Second, typing a password according to a musical rhythm increases the uniqueness of keystroke dynamics. In one experiment, an artificial rhythm according to a particular rooting rhythm (which was used and popularized by Korean soccer fans during the World Cup 2002 Korea-Japan; hereinafter referred to as the “Musical Rhythm”) was attempted to type the password, as shown in FIG. 2D. The Musical Rhythm is advantageous since it is easy for the user to remember and thus results in more consistent keystroke patterns.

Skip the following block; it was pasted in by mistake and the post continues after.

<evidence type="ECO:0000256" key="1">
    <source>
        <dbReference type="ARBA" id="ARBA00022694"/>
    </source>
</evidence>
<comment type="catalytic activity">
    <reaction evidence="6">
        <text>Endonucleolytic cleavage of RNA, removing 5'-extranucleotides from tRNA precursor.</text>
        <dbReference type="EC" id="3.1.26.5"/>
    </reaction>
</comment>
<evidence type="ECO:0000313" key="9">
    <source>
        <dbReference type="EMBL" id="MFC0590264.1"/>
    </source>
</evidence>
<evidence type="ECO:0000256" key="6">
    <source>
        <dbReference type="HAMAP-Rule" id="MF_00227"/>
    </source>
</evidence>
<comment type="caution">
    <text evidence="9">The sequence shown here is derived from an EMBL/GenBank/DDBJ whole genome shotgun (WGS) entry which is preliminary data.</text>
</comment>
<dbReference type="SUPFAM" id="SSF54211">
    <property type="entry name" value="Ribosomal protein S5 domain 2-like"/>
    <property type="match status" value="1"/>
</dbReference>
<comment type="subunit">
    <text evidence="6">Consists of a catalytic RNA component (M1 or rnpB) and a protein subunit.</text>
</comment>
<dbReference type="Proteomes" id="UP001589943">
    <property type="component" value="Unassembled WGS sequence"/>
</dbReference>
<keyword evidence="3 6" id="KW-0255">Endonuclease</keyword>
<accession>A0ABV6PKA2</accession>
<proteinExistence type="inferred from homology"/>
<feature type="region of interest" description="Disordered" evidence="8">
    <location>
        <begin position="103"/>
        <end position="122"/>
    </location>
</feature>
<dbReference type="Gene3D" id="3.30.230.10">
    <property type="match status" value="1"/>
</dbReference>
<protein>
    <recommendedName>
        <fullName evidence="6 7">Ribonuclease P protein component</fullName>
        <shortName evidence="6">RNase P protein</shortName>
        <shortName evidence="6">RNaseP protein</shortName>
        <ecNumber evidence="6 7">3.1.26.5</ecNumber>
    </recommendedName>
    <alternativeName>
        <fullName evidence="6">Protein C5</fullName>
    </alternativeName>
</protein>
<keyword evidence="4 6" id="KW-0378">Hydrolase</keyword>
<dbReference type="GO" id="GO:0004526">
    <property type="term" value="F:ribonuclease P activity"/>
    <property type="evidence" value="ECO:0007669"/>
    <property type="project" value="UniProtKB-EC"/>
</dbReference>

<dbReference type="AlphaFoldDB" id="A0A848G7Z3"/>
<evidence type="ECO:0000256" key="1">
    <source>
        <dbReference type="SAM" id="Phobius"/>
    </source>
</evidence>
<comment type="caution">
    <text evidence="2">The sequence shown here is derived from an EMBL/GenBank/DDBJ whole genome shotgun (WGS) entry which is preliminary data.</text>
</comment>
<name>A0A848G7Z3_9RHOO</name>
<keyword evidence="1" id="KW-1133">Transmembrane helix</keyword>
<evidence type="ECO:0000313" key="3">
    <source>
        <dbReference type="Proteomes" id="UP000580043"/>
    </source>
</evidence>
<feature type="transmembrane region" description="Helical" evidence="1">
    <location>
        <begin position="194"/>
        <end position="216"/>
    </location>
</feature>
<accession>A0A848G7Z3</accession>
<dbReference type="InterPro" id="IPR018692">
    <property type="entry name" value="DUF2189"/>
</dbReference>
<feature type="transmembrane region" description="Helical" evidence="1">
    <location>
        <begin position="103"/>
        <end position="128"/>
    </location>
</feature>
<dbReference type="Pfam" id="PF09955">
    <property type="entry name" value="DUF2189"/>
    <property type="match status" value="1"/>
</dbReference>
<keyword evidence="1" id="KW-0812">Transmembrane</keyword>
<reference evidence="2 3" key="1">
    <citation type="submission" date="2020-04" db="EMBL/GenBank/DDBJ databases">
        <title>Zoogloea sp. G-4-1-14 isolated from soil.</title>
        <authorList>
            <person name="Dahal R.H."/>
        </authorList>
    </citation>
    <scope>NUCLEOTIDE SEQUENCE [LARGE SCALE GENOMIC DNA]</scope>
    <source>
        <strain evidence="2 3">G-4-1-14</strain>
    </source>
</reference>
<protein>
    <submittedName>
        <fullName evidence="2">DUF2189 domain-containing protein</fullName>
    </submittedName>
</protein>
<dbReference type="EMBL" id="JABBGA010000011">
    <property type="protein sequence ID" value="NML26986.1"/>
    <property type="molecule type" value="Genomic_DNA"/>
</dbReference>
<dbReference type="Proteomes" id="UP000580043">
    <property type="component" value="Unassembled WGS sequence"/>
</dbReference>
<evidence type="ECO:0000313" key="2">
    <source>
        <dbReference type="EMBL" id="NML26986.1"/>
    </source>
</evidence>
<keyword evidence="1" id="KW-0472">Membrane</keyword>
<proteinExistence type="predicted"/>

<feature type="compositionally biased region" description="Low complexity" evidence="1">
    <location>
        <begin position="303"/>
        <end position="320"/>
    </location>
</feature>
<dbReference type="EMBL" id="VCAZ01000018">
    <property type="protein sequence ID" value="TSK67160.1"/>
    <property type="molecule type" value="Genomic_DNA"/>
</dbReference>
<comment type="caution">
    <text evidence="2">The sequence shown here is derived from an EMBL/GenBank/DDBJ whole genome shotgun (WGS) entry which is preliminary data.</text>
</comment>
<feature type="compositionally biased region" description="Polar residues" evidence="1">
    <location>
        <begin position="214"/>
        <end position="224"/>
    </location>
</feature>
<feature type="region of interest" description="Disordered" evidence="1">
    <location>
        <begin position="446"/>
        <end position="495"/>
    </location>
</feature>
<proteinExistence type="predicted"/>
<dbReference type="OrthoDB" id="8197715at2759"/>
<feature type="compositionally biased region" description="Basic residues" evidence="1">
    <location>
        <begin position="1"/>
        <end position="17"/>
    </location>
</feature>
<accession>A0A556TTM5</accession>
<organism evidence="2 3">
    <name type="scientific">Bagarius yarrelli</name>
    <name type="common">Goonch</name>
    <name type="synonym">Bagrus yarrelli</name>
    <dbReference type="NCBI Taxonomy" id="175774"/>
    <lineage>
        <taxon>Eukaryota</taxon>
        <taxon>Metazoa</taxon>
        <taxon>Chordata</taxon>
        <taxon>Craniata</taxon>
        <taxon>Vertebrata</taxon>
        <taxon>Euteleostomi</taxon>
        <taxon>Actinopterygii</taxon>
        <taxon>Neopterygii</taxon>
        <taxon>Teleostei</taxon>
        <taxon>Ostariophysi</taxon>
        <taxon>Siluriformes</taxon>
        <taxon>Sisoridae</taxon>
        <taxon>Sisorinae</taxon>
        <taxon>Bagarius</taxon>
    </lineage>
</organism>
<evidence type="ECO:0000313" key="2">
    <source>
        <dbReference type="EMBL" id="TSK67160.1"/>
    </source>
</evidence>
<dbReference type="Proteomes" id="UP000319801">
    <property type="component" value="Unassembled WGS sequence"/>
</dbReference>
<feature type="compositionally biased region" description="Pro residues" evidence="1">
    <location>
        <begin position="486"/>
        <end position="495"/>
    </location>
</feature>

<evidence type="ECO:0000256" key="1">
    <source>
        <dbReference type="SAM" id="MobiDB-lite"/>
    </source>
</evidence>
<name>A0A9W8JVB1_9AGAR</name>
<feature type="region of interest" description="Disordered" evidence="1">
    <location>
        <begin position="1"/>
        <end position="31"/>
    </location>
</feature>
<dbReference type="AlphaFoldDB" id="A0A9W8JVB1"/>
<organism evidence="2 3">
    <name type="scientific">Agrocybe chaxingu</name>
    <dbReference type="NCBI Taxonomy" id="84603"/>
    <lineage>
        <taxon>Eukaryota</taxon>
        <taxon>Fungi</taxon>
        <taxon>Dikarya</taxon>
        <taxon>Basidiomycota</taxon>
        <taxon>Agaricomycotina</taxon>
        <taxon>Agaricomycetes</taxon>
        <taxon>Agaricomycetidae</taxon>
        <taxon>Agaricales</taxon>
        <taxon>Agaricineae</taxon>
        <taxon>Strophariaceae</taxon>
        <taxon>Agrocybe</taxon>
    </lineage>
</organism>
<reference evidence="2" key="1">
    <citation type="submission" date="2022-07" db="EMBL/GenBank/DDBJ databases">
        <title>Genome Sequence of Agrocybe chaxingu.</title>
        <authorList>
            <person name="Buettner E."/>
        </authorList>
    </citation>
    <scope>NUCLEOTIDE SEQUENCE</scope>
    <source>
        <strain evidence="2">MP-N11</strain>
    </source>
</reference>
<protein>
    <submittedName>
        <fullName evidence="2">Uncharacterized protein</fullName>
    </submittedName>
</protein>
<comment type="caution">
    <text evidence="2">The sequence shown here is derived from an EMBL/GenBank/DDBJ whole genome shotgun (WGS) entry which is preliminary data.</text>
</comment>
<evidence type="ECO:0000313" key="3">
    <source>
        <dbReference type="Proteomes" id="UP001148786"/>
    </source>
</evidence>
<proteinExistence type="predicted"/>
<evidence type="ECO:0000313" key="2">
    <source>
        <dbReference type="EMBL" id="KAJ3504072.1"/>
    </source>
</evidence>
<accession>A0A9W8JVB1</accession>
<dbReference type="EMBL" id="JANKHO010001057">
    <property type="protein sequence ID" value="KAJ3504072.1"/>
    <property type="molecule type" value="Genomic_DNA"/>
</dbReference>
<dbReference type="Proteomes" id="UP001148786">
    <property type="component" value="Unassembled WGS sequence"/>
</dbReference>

Third, a user may type his/her password with a minimum duration of time for each character included in the password. That is, an artificial rhythm (hereinafter referred to as the “Staccato”) can be adopted from a bowing style for string instruments characterized by “being cut short crisply and detached.” In two experiments, two types of Staccato were tried when typing the password, that is, single character staccato and double (two consecutive) character staccato, as shown in FIGS. 2E and 2F. The double staccato patterns were collected with ‘p’ and ‘a’, which were typed together as quickly as possible, followed by a pair of ‘s’ and ‘s’ typed together as rapidly as possible. A pair of ‘w’ and ‘o’ as well as a pair of ‘r’ and ‘d’ were typed in the same manner. Typing a password according to the Staccato results in keystroke patterns, which are very short in duration and very uniform in interval lengths. A typical duration, which occurs in a natural rhythm, ranges from 100 to 130 msec, whereas the duration obtained from typing according to the Staccato ranges from 50 to 80 msec, as shown FIG. 2E.